This is a very important program that ministers, leaders, counselors, and pastors in the church should take the time to listen to. The White Horse Inn radio program recently did a show entitled The Foolishness of God in which a discussion took place on the relationship of the church to culture. There are a thousand different “approaches” out there. But more and more, it seems many within evangelicalism are bent on the idea that the primary role of the church is to address the various needs of the culture in various temporal ways, instead of primarily ministering the Gospel to its own people. This isn’t just in the emerging church now either, it’s in many average evangelical congregations and fellowships. The question is which approach is Biblical?
Tag: gospel Page 3 of 5
If you really want to dive deep into the implications and ramifications of God’s grace and mercy to us in Christ, you really need to take the time to listen to this series of sermons on Romans 9 by John Piper. It is unfortunate these passages get skimmed over, ignored or nuanced to such a great degree there is nothing left but hollow theology. There is gold here if you will spend the time with it. Romans 9 answers these questions (though Romans 10-11 continues the answers as well):
- “If God has made such great promises to us in Christ that will NEVER fail (as explained in Romans 8), why is it that a majority of Israel rejected Christ, the only One who could save them?”
- “If all of Israel is not saved, and God’s promises have failed them, what are we to make of the promises of God given to us in Romans 8?”
- “Is God required to show mercy to everyone?”
- “Is God free to show mercy to whom He pleases?”
- “Is God bound by what the creature does or doesn’t do, or is He free to do as He pleases, to His own glory and for His own purposes?”
- “From where did our faith come from?”
“When Joseph’s brothers saw that their father was dead, they said, ‘It may be that Joseph will hate us and pay us back for all the evil that we did to him.’ So they sent a message to Joseph, saying, ‘Your father gave this command before he died, “Say to Joseph, Please forgive the transgression of your brothers and their sin, because they did evil to you.” And now, please forgive the transgression of the servants of the God of your father.’ Joseph wept when they spoke to him. His brothers also came and fell down before him and said, ‘Behold, we are your servants.’ But Joseph said to them, ‘Do not fear, for am I in the place of God? As for you, you meant evil against me, but God meant it for good, to bring it about that many people should be kept alive, as they are today. So do not fear; I will provide for you and your little ones.’ Thus he comforted them and spoke kindly to them.” – Genesis 50:12-21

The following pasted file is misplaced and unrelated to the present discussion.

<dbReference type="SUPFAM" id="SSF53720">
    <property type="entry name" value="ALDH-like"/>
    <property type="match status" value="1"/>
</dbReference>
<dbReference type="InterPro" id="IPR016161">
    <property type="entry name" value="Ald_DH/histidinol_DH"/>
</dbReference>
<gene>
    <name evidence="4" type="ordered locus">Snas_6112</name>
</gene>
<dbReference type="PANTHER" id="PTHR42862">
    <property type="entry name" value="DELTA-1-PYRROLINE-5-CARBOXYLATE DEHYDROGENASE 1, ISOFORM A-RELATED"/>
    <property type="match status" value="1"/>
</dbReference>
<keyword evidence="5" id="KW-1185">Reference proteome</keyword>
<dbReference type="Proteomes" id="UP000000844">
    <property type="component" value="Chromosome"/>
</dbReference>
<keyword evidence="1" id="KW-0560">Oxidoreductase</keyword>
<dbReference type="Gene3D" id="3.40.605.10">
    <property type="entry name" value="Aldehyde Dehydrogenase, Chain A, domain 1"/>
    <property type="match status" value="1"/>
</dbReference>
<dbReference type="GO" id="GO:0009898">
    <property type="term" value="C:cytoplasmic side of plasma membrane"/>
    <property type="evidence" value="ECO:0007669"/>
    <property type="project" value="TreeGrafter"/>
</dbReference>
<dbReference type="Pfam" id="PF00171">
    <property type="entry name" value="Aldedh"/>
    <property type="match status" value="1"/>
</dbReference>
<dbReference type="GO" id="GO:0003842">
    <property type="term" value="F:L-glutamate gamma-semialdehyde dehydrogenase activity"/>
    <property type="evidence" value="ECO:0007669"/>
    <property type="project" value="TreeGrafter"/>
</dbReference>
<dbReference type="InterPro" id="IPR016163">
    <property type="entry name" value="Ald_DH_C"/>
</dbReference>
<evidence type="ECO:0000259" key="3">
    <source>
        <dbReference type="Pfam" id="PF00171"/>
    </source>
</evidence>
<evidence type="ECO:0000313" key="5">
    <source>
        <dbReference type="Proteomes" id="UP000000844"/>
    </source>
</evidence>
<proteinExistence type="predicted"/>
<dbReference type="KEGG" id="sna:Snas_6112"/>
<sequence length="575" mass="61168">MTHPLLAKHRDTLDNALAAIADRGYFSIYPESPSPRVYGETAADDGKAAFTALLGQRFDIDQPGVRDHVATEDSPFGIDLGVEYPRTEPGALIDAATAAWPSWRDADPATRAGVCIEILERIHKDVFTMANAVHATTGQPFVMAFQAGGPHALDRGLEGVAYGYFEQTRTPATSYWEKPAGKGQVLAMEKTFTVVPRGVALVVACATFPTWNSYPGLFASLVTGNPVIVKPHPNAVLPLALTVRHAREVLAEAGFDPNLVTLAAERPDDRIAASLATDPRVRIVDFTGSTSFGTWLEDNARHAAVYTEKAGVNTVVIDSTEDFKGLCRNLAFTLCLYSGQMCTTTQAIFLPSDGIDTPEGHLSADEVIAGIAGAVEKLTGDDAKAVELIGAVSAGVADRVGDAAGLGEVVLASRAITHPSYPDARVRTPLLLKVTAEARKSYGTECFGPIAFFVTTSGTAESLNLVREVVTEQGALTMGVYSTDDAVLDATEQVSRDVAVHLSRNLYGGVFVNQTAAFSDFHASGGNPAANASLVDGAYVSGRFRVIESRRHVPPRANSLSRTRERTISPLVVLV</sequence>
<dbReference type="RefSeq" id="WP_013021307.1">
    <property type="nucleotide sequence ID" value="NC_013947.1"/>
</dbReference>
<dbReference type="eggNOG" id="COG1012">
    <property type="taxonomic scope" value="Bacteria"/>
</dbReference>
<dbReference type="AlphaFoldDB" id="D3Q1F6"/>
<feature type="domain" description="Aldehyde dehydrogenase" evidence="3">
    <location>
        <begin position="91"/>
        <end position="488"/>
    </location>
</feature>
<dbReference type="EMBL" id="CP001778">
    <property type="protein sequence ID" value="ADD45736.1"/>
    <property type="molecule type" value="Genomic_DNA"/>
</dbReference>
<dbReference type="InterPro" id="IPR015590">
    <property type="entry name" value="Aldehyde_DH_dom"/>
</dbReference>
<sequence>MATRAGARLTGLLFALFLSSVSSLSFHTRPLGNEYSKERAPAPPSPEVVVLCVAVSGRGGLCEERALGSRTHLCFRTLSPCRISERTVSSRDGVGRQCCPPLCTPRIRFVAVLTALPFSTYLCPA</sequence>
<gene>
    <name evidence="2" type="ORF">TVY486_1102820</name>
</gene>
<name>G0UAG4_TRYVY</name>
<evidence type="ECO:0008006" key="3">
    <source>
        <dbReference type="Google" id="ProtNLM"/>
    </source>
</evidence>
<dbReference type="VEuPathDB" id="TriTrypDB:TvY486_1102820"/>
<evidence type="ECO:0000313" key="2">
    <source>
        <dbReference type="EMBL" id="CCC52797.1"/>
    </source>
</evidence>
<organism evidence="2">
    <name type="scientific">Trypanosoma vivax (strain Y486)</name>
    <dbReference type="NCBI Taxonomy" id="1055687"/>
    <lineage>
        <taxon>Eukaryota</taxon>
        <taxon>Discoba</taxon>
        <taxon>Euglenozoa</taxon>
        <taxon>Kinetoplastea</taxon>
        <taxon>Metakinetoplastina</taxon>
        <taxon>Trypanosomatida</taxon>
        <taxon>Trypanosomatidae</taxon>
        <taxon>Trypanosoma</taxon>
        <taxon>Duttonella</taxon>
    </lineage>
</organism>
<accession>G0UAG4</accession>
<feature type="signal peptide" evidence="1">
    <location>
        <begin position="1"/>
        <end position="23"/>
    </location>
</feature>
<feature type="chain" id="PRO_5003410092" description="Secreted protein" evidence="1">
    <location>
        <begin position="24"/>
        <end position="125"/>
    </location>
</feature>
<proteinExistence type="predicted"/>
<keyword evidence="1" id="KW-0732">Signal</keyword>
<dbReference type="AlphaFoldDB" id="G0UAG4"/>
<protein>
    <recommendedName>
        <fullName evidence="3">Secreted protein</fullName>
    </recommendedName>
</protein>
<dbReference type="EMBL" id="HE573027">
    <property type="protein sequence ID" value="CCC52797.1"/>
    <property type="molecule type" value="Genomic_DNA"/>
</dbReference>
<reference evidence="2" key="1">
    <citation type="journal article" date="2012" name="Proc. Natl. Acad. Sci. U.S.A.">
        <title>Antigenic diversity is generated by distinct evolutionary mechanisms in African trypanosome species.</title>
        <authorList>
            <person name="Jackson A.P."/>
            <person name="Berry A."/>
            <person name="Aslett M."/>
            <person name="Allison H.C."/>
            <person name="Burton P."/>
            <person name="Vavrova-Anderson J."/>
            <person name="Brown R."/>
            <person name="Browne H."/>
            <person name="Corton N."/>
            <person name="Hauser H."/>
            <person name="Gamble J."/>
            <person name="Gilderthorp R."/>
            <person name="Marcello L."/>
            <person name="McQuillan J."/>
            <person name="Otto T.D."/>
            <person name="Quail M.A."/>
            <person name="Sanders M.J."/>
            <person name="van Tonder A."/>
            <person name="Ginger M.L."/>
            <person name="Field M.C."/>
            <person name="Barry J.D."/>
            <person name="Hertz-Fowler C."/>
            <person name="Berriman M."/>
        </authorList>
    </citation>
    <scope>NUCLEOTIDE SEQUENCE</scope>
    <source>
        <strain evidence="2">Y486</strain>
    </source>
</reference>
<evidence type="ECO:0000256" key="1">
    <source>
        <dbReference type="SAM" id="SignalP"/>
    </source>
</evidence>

Often people wonder how in the world they can possibly forgive someone who has injured them so deeply. Whether it was a parent (or parents), a boyfriend, a rapist, a boss, a spouse, or a murderer who took away their child’s’ life, how can we forgive from the heart and it not be a forced thing that we know we’re supposed to do? How can forgiveness just come naturally as a way you operate when offended?
- There is therefore now no condemnation for those who are in Christ Jesus. (Romans 8:1)
- He who raised Christ Jesus from the dead will also give life to your mortal bodies through his Spirit who dwells in you. (Romans 8:11)
- All who are led by the Spirit of God are sons of God. (Romans 8:14)
- The Spirit intercedes for the saints according to the will of God. (Romans 8:26)
- We know that for those who love God all things work together for good, for those who are called according to his purpose. (Romans 8:28)
- Those whom he foreknew he also predestined to be conformed to the image of his Son, in order that he might be the firstborn among many brothers. (Romans 8:29)
- Those whom he predestined he also called, and those whom he called he also justified, and those whom he justified he also glorified. (Romans 8:30)
- If God is for us, who can be against us? (Romans 8:31)
- Who shall bring any charge against God’s elect? (Romans 8:33)
- Christ Jesus is the one who died—more than that, who was raised— who is at the right hand of God, who indeed is interceding for us. (Romans 8:34)
- Who shall separate us from the love of Christ? Shall tribulation, or distress, or persecution, or famine, or nakedness, or danger, or sword? (Romans 8:35)
- In all these things we are more than conquerors through him who loved us. (Romans 8:37)
- For I am sure that neither death nor life, nor angels nor rulers, nor things present nor things to come, nor powers, nor height nor depth, nor anything else in all creation, will be able to separate us from the love of God in Christ Jesus our Lord. (Romans 8:38-39)